Finding team players in the chaos
It’s tough. The world can feel so dog-eat-dog. Everyone in the corporate world can seem so worried about their own job and next promotion. And very little else.
At one of my very first finance jobs, I was only a couple of weeks into a new role, learning an endless list of systems and processes. There was a sudden emergency and I needed to put out a proverbial fire. My manager and the only other person I worked with were out of the office. I felt totally panicked and had no experience, so I didn’t know how to deal with the pressure. A senior executive wanted a report on a product line that had tanked and had knocked on my cubicle with a drive-by request (that’s what we called it).
Someone walking by noticed me frantically pounding on my keyboard and looking confused. They directed me to someone who could help. That person then spent a full hour showing me how to get into this other database and extract the data. They had nothing to gain. They already had a big workload of their own to manage and still did this. I never forgot it.
It’s a powerful gesture to step outside of yourself, to show a willingness to go above and beyond to help a teammate out, even when there’s nothing to receive in return. It speaks immensely of a person’s character. Those helpful people don’t know it, but they’re setting themselves up for success. They’ll be remembered as a team player.
The best part?
Being a team player is a choice, not a talent. Anyone can do it.
It might be irrational to believe in karma or anything like it, but I cling to the belief that the energy we put into this world is what comes back.
Researchers at NYU did an experiment where an actor interacted with individual participants. When this actor smiled and jiggled their feet, the participant tended to do the same versus the control group. This pattern of copying repeated itself across various iterations and experiments.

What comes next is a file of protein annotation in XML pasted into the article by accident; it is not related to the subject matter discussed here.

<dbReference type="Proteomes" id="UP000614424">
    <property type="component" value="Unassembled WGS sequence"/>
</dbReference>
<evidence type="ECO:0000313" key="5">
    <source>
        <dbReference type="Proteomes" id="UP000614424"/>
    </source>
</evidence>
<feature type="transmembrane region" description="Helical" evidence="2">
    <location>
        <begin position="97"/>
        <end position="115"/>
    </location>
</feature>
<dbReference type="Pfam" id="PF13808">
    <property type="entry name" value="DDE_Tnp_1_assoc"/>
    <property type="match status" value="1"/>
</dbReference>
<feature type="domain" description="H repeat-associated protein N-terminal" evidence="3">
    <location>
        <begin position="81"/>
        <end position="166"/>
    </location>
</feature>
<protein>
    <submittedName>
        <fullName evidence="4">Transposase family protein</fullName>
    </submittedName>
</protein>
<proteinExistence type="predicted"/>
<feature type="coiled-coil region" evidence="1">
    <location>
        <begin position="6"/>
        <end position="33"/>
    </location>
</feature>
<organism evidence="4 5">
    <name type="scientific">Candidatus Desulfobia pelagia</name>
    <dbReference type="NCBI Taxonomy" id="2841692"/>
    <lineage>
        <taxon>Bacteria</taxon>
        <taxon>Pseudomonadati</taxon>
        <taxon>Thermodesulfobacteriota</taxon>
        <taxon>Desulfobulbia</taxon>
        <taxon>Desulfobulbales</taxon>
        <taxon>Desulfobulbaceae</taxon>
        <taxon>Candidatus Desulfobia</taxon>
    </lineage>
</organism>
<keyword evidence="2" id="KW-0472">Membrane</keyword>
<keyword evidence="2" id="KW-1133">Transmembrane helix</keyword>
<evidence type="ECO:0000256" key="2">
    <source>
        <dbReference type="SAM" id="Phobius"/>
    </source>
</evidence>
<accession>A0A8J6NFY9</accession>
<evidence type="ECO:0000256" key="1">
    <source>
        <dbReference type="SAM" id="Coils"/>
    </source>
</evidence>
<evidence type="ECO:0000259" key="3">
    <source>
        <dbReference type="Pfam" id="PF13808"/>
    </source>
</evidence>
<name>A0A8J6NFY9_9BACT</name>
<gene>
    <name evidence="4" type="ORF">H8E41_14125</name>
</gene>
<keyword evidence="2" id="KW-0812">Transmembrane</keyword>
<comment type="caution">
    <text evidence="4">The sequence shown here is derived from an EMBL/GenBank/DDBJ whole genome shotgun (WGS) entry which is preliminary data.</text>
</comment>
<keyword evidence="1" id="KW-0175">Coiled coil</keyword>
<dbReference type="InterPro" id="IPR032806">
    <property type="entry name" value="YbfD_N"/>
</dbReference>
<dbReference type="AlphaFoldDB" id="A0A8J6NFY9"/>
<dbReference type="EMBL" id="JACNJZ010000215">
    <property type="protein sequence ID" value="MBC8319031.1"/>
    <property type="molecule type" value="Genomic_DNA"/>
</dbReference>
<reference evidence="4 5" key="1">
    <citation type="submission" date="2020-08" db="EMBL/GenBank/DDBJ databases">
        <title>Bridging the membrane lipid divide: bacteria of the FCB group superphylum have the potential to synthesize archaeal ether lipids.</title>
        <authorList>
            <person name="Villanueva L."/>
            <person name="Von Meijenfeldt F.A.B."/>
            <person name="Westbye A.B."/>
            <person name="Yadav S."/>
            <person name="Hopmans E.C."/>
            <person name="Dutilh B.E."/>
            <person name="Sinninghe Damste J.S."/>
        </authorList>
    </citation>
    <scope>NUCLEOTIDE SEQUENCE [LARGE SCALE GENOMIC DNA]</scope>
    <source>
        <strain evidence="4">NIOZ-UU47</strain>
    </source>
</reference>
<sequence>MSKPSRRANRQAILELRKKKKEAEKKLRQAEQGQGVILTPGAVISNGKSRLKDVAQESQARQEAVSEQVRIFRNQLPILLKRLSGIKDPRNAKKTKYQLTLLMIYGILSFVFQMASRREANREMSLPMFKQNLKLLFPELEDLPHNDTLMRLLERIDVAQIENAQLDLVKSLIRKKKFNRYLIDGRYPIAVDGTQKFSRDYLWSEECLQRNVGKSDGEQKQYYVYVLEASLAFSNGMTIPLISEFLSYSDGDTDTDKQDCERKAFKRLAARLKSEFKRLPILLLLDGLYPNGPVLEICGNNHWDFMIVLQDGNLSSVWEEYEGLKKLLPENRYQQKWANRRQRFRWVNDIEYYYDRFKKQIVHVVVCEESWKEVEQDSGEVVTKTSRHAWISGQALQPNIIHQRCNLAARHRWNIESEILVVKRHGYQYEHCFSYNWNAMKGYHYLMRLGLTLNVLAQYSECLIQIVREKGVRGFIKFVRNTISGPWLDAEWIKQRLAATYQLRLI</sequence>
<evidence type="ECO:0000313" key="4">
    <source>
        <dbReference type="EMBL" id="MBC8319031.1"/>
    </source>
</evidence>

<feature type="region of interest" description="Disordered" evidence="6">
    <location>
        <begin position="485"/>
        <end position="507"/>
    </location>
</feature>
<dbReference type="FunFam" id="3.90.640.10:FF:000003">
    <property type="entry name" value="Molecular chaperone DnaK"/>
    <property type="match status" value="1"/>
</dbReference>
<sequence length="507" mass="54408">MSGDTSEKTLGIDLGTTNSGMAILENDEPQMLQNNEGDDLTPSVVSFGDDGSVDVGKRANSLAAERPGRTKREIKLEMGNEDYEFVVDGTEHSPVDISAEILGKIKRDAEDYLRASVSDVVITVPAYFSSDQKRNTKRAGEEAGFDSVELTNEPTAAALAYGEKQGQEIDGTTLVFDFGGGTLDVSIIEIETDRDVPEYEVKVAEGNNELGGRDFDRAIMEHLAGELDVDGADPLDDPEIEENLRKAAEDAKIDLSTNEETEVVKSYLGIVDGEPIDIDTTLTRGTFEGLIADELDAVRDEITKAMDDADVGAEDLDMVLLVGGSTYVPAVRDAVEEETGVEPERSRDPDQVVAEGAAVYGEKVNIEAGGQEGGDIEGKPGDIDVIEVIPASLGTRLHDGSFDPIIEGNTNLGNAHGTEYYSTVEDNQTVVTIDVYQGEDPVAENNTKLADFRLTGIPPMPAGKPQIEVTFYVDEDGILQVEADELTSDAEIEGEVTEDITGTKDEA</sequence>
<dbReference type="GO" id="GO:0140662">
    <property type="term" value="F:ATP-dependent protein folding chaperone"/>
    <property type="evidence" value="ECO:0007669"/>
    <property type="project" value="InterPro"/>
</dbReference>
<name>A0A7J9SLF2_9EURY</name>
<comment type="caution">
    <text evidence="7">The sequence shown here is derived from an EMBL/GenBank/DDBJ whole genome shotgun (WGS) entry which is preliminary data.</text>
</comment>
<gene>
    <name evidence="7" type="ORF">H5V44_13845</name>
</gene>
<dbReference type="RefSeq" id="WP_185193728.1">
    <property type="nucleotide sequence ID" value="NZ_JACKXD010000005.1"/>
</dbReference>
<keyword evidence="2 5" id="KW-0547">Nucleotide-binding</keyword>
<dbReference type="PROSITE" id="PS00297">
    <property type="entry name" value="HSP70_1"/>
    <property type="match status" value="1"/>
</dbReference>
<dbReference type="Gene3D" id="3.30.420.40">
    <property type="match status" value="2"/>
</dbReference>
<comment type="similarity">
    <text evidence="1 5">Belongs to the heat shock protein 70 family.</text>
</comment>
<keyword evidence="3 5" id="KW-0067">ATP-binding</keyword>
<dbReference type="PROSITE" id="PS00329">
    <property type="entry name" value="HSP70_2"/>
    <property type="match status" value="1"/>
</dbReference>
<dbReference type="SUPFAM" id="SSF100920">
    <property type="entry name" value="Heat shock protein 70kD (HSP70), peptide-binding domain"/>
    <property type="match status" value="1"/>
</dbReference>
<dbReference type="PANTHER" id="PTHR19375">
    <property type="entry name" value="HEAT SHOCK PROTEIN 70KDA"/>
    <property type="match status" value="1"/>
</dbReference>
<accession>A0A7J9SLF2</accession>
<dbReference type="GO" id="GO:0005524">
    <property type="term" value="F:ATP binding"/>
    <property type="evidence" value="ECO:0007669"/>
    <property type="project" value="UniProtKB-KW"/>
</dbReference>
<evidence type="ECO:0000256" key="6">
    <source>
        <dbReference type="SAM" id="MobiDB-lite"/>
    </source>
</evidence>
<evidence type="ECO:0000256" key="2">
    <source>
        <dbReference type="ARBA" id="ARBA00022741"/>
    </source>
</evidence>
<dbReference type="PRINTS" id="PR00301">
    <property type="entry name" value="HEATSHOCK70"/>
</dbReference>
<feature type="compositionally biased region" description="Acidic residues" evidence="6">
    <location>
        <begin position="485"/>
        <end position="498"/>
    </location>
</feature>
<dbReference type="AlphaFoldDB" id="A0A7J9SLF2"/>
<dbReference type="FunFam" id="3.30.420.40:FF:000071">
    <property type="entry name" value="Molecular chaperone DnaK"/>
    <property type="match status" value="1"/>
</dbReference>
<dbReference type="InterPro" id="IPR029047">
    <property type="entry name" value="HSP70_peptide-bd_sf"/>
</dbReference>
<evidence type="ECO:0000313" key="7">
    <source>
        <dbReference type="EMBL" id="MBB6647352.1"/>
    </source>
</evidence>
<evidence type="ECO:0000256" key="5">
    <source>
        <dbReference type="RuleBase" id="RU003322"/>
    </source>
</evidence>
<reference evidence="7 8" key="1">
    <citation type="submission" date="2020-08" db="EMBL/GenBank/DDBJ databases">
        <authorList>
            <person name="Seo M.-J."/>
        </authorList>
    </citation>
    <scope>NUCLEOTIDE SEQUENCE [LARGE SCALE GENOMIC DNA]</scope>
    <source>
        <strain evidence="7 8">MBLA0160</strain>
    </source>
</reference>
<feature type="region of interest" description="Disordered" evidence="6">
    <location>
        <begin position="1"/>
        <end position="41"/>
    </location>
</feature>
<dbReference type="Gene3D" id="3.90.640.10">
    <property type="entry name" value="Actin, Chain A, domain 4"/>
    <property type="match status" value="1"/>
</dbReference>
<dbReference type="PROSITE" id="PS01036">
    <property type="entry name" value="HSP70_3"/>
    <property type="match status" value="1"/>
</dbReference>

In addition to being a genetic shortcut for training new people, mimicry is a way of building rapport. Even further, the participants in the study reported never seeing the deliberate behaviors by the actor, or recall having done them.
We are innately wired to mimic. That’s why matching body language is such an effective way to build trust and be more likable.
So much of who we are is shaped by our genetics and how we are raised. After that, change is up to us. And the next best card we can stack in our deck is to surround ourselves with good people, those who represent a self we’d want to be.
I’ll add one last caveat to this — ensure you give people a fair shake, a trial period so to speak. I wouldn’t want to be judged by a bad day or mood I was in. I doubt you would either. I would also make sure there is diversity amongst the people you meet. Differing perspectives and talents will help you become more dynamic and well-rounded.
I have a dream team of friends I’d love to have. But I’ve only got a couple of them in the circle at the moment. I’ll continue my search.